Sitting for eight or more hours a day can be deadly.
That fact has been hammered home in study after study showing the negative health effects — including heart disease, poor circulation and joint pain — associated with being parked on your behind for most of the day. The only sure way to prevent those problems, researchers have said, is to sit far less.
But there is growing evidence that there are ways to reverse the damage without necessarily committing to being on your feet for eight or more hours a day.
A new study by researchers at Indiana University published in Medicine & Science in Sports & Exercise suggests that the impaired blood flow in leg arteries can actually be reversed by breaking up your sitting regimen with five-minute walking breaks.
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Sitting can cause blood to pool in the legs and prevent it from effectively flowing to the heart — a precursor to cardiovascular problems. After just one hour of sitting, normal blood flow became impaired by as much as 50 percent, the study found.
But the men who walked for five minutes on a treadmill for each hour they sat didn’t see that decline.
“American adults sit for approximately eight hours a day,” Saurabh Thosar, the study’s lead author, said in a statement. “The impairment in endothelial function is significant after just one hour of sitting. It is interesting to see that light physical activity can help in preventing this impairment.”
The findings add to a growing body of evidence that all is not lost for people unwilling or unable to get on the standing desk train or those who can’t do much about long commutes. It is also the first experimental evidence that moderate movement can promote healthy blood flow, in spite of sitting habits.
Participants in the study were otherwise healthy males between the ages of 20 and 35 who did not have any heath problems like obesity, heart disease, high blood pressure or diabetes.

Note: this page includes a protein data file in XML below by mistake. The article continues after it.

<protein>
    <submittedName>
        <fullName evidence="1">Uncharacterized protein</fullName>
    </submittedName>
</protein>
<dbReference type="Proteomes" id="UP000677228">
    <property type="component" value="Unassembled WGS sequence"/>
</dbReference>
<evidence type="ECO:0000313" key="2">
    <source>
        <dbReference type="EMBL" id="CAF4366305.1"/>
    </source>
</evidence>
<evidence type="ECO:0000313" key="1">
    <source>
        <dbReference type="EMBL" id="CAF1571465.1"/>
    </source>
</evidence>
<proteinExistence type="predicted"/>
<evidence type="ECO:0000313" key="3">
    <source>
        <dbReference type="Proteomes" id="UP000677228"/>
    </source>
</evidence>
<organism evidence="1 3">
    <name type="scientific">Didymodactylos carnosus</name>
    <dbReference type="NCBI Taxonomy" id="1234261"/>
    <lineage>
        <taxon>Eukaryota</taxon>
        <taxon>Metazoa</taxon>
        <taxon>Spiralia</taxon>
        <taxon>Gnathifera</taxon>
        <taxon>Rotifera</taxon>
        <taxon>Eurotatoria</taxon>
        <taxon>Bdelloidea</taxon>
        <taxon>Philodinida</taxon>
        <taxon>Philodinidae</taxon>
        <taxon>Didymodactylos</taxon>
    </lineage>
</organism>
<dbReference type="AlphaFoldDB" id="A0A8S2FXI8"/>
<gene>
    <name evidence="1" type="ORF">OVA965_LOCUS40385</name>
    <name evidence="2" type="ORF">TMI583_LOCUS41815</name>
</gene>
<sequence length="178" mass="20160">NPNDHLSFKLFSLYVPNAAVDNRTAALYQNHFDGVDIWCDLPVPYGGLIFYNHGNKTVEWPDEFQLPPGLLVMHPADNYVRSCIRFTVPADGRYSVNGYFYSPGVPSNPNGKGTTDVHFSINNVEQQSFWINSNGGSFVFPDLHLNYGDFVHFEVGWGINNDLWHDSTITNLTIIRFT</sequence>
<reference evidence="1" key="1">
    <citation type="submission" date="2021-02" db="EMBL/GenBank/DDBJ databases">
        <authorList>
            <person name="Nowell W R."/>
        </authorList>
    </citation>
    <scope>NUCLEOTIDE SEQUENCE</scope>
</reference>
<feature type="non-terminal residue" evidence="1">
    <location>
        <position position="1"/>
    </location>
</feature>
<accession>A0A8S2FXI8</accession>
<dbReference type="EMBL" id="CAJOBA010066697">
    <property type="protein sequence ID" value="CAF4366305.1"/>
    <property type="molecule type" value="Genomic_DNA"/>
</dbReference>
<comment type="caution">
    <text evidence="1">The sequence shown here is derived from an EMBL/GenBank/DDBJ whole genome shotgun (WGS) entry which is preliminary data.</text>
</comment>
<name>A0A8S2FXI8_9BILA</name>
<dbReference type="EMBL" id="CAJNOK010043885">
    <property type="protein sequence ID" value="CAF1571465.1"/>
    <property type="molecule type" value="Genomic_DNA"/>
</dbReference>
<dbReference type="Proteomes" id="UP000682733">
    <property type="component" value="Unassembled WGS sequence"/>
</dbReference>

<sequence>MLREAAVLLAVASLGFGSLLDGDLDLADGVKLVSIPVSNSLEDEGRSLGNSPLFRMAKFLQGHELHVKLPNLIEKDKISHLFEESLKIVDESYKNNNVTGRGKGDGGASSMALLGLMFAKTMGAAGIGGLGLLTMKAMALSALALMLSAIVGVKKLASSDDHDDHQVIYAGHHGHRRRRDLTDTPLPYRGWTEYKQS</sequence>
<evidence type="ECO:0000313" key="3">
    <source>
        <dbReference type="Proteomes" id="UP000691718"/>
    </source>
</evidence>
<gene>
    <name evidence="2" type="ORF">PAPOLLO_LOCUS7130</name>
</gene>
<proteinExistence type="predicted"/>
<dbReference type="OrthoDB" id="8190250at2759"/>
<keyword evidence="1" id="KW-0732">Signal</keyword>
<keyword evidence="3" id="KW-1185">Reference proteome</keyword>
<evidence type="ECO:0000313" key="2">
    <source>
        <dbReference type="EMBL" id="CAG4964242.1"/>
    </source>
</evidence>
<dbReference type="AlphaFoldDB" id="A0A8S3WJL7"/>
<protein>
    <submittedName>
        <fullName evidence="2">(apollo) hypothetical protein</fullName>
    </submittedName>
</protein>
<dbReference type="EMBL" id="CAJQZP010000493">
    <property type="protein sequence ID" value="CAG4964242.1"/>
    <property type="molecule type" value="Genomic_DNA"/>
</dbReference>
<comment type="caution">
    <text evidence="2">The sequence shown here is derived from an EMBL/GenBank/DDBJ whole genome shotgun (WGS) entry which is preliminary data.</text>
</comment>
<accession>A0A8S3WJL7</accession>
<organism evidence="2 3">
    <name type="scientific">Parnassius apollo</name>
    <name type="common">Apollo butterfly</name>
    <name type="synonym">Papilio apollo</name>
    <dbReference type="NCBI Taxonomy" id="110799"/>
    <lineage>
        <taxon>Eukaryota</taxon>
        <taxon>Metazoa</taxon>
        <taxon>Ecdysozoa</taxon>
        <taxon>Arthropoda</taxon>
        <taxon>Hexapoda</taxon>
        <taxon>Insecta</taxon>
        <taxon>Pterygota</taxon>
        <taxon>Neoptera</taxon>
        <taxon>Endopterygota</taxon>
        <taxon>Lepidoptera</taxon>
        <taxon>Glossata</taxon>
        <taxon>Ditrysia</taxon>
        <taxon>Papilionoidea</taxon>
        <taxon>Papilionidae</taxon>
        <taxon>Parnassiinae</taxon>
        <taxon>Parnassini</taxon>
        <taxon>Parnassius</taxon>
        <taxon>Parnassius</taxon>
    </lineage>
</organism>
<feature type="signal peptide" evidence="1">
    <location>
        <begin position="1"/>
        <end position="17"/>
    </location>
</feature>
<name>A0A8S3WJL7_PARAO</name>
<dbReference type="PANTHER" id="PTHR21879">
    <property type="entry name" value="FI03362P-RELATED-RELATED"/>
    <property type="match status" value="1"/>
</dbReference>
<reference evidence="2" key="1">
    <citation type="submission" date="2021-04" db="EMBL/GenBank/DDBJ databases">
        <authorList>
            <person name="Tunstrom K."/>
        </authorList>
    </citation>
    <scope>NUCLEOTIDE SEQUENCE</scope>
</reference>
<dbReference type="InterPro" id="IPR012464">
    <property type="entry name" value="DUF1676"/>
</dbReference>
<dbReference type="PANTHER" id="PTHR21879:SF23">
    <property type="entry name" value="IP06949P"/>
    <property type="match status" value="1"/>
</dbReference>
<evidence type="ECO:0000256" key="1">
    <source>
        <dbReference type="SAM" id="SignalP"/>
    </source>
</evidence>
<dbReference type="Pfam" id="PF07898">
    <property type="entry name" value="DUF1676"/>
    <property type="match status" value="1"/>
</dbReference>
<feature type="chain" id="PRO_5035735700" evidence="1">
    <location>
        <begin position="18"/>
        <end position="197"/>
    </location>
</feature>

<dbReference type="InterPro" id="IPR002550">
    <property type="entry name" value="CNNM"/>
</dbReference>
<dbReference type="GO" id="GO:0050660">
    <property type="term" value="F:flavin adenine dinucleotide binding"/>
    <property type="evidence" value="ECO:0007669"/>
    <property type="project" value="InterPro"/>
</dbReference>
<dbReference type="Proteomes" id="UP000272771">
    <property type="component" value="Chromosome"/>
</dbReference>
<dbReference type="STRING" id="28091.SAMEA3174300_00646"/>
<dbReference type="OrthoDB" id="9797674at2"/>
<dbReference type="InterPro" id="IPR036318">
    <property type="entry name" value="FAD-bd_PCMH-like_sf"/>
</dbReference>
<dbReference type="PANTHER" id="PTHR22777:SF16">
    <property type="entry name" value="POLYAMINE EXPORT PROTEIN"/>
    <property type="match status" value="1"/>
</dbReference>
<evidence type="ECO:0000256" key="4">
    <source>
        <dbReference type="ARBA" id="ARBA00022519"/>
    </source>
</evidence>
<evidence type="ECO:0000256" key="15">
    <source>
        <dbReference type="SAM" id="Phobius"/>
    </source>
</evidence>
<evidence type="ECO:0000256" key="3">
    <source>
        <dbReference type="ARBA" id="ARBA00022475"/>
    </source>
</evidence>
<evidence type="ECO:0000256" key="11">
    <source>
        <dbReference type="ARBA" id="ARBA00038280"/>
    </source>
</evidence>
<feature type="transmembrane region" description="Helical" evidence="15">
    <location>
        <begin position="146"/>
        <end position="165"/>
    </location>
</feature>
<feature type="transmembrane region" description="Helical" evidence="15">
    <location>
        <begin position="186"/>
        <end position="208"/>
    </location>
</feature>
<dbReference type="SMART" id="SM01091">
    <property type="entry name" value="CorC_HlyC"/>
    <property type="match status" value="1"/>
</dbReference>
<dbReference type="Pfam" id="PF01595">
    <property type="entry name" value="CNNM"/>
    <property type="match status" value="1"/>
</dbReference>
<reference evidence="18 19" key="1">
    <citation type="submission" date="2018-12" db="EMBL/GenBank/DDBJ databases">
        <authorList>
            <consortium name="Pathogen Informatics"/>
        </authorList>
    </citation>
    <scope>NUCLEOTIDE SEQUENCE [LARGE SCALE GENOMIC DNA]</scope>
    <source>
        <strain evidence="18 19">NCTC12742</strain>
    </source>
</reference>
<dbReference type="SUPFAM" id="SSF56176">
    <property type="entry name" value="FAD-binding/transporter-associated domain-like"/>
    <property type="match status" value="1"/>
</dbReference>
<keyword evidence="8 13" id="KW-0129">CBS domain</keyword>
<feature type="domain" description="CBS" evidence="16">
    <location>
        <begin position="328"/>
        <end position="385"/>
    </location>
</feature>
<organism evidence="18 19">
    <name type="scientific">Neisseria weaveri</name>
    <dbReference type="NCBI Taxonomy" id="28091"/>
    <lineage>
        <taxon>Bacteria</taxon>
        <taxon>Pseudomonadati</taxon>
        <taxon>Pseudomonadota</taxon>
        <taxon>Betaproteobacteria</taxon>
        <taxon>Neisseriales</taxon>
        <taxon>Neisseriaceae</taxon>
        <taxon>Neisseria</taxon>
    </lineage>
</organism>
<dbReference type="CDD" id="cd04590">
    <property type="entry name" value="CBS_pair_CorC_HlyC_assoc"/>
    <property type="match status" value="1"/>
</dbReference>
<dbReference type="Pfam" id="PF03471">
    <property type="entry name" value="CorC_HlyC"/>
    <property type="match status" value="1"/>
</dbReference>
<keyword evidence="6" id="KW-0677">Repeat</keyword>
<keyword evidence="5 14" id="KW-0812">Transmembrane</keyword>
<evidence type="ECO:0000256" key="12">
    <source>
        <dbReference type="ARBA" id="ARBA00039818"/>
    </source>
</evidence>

“They were inactive people though; they did not exercise regularly,” Thosar said in an interview. “There is a risk that people who don’t exercise can start sitting more and more. That’s why we chose that population.”
Going to the gym isn’t likely to reverse the damage caused by sitting all day (one study found that six hours of sitting counteracted the positive health benefits of an hour of exercise). But several studies suggest that simply breaking up bouts of sitting with moderate exercise or movement can have a positive impact.
One study earlier this year found that breaking up prolonged sitting with light or moderate walking breaks reduced the blood pressure of a group of obese adults in a randomized trial. And yet another recent study found that breaking up sitting with light activity improved blood sugar levels, but breaking up sitting with bouts of standing did not.
Thosar’s study did not investigate whether walking proved more effective than standing when it came to improving blood flow. But he suspects that walking prevented impaired blood flow in the legs because it requires active muscle movement.
“Walking definitely increases blood flow in the legs,” said Thosar, who is now a researcher with Oregon Health & Science University. “If it’s static and people are not moving, perhaps people are still not using their muscles as much as during walking.”